Welcome to issue 70 of U.S.–China Week.
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Li Keqiang meets Obama alongside UN meetings, expresses optimism for bilateral ties, whoever wins election
“No matter who gets elected in the U.S. presidential election, I believe that China-U.S. ties will continue to grow steadily and in a positive direction,” Premier Li Keqiang told a New York audience. Li was in New York for the UN General Assembly meetings. In his UN speech, Li pushed a framework for “sustainable development.” Li also favored a global security concept featuring “dialogue instead of confrontation, and partnership instead of alliance” (“对话而不对抗、结伴而不结盟”). That phrase has been around at least since March 2015, but the context here caught my eye, because security architectures are on my mind since last week. / Li met with President Barack Obama, and the White House readout covered familiar points plus some not-always-present trade topics—”the importance of achieving progress in negotiation of a U.S.-China Bilateral Investment Treaty and of a World Trade Organization Environment Goods Agreement.” The People’s Daily/Xinhua readout gave a bit more, with Li calling trade the “ballast” and “propeller” of bilateral relations and reiterating Chinese opposition to deployment of the THAAD missile defense system.
ANALYSIS: With Obama’s visit to Hangzhou only recently concluded, the Li-Obama meeting appears to have been a largely ceremonial event, with no reports of breaking new ground. Li’s polite optimism about U.S.–China relations under the next U.S. president no doubt masks deep uncertainty about what Donald Trump would actually do, and much more certain wariness of a Hillary Clinton presidency. (Hints about Trump’s economic opinions, mentioning China liberally, are available in a new white paper by “senior policy advisers” to the campaign Peter Navarro and Wilbur Ross.)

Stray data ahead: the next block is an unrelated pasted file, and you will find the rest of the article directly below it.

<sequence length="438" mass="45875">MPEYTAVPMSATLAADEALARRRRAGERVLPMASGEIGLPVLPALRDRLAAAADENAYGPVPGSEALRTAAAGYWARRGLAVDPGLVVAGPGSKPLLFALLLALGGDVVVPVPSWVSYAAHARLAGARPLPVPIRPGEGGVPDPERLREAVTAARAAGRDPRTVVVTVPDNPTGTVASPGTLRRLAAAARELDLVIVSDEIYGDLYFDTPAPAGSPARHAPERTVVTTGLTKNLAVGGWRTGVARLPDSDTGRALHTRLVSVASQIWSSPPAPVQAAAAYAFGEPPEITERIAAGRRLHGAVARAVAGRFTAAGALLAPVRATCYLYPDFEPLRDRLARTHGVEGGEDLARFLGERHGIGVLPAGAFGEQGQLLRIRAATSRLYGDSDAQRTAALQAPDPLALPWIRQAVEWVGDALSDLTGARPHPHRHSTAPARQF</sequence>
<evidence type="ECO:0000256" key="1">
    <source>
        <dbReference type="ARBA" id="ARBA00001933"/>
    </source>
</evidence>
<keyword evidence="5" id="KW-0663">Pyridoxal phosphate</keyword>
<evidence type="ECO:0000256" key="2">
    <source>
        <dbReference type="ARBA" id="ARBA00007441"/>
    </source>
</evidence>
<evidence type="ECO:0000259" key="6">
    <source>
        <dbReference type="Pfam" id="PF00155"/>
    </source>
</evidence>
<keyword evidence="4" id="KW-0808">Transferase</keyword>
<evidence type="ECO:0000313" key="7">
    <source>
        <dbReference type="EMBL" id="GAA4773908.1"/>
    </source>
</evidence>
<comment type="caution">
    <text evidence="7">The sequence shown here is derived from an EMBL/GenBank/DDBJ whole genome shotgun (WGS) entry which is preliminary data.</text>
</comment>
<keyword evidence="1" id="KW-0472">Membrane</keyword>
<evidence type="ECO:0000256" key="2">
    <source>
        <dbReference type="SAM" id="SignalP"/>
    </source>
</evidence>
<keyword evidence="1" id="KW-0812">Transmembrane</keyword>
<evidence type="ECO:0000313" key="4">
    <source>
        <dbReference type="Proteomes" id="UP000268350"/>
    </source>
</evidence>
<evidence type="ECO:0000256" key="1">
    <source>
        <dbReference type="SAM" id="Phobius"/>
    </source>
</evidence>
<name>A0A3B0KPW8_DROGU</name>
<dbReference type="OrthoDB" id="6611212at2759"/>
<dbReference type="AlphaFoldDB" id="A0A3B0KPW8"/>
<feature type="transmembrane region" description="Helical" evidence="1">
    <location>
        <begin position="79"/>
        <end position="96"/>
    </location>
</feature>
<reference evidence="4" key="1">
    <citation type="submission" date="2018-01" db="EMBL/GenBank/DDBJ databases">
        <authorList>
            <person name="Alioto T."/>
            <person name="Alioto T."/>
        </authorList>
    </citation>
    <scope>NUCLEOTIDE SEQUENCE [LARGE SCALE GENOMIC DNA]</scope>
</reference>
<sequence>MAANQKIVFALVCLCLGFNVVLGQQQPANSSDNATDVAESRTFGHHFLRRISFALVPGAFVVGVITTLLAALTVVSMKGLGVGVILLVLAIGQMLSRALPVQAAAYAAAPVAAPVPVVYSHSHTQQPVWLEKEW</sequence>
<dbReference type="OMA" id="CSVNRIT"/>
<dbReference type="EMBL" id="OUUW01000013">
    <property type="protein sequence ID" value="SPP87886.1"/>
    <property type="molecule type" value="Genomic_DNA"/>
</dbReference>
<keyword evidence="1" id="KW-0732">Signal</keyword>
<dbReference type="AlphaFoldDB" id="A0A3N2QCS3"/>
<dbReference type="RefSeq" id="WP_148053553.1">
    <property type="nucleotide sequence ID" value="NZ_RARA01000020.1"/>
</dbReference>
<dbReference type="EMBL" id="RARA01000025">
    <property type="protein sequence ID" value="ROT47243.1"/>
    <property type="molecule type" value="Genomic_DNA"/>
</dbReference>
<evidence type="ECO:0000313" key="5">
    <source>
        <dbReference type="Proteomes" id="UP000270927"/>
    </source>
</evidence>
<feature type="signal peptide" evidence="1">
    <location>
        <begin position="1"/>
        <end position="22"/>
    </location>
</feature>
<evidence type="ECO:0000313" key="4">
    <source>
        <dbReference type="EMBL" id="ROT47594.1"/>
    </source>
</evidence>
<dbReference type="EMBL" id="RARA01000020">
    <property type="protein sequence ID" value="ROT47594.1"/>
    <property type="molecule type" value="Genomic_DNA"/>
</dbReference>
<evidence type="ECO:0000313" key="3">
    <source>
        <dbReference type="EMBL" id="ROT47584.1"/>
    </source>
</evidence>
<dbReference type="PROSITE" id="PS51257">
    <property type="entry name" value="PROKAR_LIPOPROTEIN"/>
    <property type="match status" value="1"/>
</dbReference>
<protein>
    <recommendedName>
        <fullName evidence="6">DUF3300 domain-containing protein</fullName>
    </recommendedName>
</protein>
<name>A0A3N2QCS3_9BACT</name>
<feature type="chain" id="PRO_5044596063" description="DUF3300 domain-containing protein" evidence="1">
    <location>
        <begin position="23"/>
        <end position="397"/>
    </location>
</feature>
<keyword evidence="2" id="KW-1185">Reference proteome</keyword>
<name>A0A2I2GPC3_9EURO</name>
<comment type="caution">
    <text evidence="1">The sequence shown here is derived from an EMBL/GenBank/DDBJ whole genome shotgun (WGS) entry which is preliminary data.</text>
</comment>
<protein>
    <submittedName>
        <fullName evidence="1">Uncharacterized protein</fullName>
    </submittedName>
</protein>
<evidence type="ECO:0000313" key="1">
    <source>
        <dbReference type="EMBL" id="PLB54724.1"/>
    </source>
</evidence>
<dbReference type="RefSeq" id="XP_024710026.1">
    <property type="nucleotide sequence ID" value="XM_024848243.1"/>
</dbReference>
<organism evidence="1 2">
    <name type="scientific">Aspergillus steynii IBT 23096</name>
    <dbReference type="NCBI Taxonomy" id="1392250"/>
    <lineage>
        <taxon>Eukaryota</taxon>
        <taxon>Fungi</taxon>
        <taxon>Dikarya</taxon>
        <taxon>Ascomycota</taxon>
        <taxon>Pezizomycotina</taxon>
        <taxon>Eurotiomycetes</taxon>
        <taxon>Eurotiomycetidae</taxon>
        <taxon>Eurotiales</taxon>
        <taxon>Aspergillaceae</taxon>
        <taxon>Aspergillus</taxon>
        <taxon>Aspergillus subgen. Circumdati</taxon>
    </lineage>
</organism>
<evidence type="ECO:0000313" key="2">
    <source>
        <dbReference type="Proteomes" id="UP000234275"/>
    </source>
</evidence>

SOUTH CHINA SEA
Indonesia-U.S. joint patrols; Philippine position on U.S. partnership fluctuates as Duterte seeks ‘alliances’ elsewhere
U.S. and Indonesian forces plan to “carry out joint patrols around the outer maritime boundaries of Indonesian territorial waters,” Kyodo reported. Indonesian officials were also reportedly in talks with U.S. officials on potential support for upgrades to a South China Sea naval base. / Philippine President Rodrigo Duterte reportedly clarified that he never meant to tell U.S. soldiers to leave the Philippines, and that they are needed for the South China Sea. Duterte also reportedly complained of U.S. reluctance to sell the Philippines missiles to equip recently acquired fighter jets. U.S.–Philippine bilateral military drills were scheduled for October. And Duterte separately said he would visit Russia and China to seek ties beyond the United States: “I am ready to not really break (U.S.) ties but we will open alliances with China and… Medvedev, he is awaiting there for my visit,” Duterte said according to Reuters. / ANew York Times story reported that Scarborough Shoal was “China’s next big target for construction” but that Duterte’s positioning “has changed China’s calculation.” That story, though its macro narrative is thinly sourced, drew my attention to a July statement by top PLA Navy Adm. Wu Shengli to U.S. counterpart Adm. John Richardson that “South China Sea sovereignty rights” are a “Chinese core interest.”